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Valentin SILVESTROV (b. 1937)
Sacred Songs
See end of review for track-listing
Kiev Chamber Choir/Mykola Hobdych
rec. St Michael’s Cathedral, Kiev, Ukraine, 2008
Sung texts not included
ECM NEW SERIES 2279 [74:55]

The Ukrainian composer Valentin Silvestrov may have come late to choral music, but this disc - the latest in ECM’s series devoted to the composer - brings together his a cappella pieces written in 2006 and 2007. Appropriately enough the magnificent Kiev Chamber Choir, who also featured in Sacred Works (ECM 2117), are recorded in the cathedral that forms part of St Michael’s Golden-Domed Monastery, Kiev. The building was destroyed by Stalin in the 1930s but was finally reconstructed in 1999.
As for the Kiev Chamber Choir, it was co-founded by conductor Mykola Hobdych just after the collapse of the Soviet Union; a quick look at their discography reveals a mix of familiar liturgical works - Rachmaninov and Tchaikovsky - and a smattering of more modern choral pieces. They may not be as well known as some a cappella groups I’ve encountered from the Baltics and Scandinavia, but nothing quite prepared me for the seasoned loveliness of their sound. Hugely refined, darkly sonorous and lit from within as if by an ancient light, this choir imbues Silvestrov’s modern settings with a powerful sense of the vast and venerable.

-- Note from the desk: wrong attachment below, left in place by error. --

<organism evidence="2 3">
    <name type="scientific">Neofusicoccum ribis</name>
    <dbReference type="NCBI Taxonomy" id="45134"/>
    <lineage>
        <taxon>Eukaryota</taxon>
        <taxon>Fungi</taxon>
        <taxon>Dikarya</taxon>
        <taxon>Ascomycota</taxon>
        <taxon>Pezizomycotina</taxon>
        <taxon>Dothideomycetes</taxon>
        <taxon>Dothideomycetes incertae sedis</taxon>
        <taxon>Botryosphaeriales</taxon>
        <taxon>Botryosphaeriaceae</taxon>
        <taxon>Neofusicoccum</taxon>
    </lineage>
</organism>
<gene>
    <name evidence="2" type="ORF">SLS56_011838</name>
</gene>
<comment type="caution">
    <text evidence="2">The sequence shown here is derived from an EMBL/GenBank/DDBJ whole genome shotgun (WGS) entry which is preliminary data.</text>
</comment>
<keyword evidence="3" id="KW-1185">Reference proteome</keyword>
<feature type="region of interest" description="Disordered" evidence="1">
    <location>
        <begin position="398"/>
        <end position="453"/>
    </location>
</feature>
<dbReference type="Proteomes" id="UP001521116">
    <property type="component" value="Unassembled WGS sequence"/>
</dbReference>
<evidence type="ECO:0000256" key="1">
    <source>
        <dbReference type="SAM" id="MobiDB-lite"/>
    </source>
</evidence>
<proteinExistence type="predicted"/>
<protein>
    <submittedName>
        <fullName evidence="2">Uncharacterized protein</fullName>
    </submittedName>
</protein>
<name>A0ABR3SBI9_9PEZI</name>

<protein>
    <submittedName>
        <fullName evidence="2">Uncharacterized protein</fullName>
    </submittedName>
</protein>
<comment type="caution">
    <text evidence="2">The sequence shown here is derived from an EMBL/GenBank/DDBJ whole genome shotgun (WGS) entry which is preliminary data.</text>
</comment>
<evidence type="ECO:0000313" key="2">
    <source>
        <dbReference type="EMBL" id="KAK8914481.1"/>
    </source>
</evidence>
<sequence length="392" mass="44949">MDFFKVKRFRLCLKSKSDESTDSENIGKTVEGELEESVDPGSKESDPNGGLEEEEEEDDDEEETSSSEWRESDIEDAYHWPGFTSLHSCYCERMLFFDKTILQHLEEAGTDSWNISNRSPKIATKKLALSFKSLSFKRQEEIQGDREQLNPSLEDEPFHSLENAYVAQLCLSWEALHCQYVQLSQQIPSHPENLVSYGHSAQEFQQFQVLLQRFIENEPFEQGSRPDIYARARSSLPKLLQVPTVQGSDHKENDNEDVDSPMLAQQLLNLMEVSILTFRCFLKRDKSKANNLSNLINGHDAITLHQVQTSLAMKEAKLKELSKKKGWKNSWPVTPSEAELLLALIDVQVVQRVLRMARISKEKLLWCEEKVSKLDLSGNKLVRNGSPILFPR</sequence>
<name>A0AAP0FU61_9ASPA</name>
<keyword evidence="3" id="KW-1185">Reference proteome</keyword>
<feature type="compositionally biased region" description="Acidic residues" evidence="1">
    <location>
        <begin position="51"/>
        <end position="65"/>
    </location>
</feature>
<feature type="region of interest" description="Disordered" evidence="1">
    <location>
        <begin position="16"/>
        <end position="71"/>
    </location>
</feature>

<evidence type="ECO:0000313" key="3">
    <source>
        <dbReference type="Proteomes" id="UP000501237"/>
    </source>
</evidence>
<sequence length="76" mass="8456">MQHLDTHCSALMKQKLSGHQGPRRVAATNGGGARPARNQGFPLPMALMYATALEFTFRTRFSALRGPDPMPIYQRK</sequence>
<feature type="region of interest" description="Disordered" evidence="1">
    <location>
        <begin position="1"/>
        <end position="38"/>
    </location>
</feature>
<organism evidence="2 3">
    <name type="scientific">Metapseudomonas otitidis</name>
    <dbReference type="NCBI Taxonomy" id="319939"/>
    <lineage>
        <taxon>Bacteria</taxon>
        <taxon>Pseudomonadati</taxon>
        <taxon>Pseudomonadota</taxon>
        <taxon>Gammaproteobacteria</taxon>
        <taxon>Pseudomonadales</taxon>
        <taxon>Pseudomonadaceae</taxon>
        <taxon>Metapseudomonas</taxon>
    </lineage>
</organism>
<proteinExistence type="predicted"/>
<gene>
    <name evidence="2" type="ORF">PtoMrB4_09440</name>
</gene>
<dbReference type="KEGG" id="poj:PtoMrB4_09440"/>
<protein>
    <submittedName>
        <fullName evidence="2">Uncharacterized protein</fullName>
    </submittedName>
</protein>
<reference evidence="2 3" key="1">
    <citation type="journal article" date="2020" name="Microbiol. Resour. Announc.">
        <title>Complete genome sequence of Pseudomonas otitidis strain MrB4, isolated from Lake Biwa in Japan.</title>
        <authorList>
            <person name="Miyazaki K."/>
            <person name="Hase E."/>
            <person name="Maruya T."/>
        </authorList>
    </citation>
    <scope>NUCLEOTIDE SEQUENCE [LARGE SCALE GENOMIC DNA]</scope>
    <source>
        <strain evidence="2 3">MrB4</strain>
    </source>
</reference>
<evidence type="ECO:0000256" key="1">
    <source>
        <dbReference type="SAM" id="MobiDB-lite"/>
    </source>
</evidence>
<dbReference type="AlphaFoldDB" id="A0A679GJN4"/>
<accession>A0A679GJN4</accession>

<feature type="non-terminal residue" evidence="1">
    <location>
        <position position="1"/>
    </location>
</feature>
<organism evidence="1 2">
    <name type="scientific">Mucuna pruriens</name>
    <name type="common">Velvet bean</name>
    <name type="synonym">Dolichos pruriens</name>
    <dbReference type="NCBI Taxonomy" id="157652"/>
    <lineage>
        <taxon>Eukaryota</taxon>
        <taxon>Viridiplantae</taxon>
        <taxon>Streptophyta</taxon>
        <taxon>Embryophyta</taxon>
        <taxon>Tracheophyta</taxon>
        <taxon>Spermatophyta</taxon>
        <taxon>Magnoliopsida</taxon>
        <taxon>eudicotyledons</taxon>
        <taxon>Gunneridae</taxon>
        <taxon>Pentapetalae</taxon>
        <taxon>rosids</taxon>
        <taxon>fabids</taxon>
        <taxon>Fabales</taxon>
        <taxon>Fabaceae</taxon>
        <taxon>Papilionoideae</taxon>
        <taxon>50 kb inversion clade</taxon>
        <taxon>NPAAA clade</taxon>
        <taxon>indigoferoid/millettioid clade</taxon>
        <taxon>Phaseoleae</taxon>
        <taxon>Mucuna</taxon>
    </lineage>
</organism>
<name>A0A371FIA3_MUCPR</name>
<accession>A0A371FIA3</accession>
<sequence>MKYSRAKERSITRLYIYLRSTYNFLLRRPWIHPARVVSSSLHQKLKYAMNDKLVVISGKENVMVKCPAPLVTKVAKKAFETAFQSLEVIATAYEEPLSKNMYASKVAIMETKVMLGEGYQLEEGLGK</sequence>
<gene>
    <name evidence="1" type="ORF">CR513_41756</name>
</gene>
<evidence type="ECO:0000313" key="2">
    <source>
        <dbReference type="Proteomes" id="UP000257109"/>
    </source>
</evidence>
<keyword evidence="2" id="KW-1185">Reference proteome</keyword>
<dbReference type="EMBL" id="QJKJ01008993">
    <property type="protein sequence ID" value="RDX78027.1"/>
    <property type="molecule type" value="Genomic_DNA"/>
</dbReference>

True, this composer’s choral style is itself very traditional, and anyone familiar with the unaccompanied liturgical works of Tchaikovsky, Rachmaninov and Grechaninov will know exactly what to expect. That said, Silvestrov adds to his warming cadences an occasional angularity - Come, Let Us Worship, for instance - not to mention solos that rise from the gloom as gentle pleas to heaven. The serene World of Peace is simple yet indescribably beautiful, and the engineers have captured the acoustic of this space to perfection. Voices are clear and warm, perspectives are ideal and there’s none of the cave-like echo one so often hears in recordings of this kind.